US President Barack Obama nominated on Friday Ash Carter, an old India hand in US military establishment, as his next defense secretary, succeeding Chuck Hagel.
Carter, who headed a task force to expedite sale of sensitive military technologies to India, will be Obama’s fourth defense secretary if and when confirmed.
“As an advisor, as a scholar," Obama said announcing the nomination at the White House, Carter has been “by my side... I relied on his judgment”.
And, the President added, he combines "strategic perspective and technical know-how”.
Carter is a physicist with a degree in medieval history, but has worked mostly as a defense sector technocrat most of his life, serving 11 defense secretaries by one count.
Vikram Singh, a former Pentagon official who once worked with Carter, told Hindustan Times that Carter doesn’t only understand how Pentagon work but also “how global defense relations are changing in the 21st century”.
“He demonstrated this on ties with India as deputy secretary, pushing to upgrade every aspect of US-India defense ties.”
Singh, who is now with a think-tank, said he believes that “if Ash Carter's Pentagon finds an equally creative and innovative partner on the India side, there could be a great leap with substantial benefits for Indian and US military capabilities and for regional security”.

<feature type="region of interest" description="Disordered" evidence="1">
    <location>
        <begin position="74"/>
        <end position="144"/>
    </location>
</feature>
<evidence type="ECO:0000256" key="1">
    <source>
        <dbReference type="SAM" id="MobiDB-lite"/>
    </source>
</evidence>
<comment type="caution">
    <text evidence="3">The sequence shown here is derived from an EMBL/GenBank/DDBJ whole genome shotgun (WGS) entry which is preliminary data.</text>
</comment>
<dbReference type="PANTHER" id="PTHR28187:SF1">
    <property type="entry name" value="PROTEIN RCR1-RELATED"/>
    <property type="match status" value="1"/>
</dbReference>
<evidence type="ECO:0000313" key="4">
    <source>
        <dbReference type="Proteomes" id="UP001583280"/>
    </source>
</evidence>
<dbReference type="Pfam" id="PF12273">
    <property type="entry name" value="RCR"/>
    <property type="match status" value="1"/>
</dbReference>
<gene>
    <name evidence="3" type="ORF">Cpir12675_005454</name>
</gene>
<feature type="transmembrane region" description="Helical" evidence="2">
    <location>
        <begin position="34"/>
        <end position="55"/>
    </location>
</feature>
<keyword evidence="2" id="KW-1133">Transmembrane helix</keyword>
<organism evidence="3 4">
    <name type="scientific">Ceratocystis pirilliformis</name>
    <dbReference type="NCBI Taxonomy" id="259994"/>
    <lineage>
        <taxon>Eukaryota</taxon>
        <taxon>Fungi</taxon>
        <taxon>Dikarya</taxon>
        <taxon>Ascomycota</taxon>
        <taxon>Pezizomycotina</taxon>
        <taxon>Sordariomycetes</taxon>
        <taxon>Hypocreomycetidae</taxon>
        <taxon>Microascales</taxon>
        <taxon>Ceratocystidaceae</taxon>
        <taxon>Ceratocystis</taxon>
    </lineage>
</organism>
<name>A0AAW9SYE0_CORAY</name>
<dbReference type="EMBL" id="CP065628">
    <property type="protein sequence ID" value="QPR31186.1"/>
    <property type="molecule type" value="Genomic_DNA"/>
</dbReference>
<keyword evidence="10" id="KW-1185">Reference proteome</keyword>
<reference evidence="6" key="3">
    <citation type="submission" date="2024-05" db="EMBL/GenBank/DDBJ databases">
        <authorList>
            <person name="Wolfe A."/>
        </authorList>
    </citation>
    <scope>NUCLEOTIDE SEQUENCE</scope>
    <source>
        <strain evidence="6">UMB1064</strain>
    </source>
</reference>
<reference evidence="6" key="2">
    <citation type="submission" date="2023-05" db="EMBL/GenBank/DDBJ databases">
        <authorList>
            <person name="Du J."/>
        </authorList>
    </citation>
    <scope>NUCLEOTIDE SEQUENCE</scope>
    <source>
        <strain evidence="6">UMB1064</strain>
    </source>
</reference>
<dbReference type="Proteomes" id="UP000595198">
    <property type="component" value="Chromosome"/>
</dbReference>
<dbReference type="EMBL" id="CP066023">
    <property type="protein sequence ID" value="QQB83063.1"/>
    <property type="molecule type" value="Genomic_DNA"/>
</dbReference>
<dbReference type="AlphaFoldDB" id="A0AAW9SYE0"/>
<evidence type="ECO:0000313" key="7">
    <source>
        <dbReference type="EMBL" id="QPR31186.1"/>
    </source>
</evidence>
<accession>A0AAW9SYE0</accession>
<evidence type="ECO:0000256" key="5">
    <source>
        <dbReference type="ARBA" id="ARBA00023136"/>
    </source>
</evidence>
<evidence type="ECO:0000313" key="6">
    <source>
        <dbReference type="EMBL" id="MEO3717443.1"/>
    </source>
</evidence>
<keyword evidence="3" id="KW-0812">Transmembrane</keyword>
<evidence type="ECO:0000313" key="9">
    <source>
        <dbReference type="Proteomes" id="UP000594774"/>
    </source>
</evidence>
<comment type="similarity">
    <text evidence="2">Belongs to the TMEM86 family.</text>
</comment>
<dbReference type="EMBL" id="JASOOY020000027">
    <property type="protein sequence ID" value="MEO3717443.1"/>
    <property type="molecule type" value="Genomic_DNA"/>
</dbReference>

Without questioning Carter’s interest in India — he has been an early and long-term supporter of ties with India, he has said often — other experts wondered if he will find time for it.
He will have a busy to-do list with the United States transitioning to an advisory role in Afghanistan, conducting a war against ISIS in Iraq and Syria and budget cuts at home.
Carnegie’s Ashley Tellis told this newspaper earlier, “I suspect that, given the massive problems in Defense, he'd have little or no time to focus on India issues.”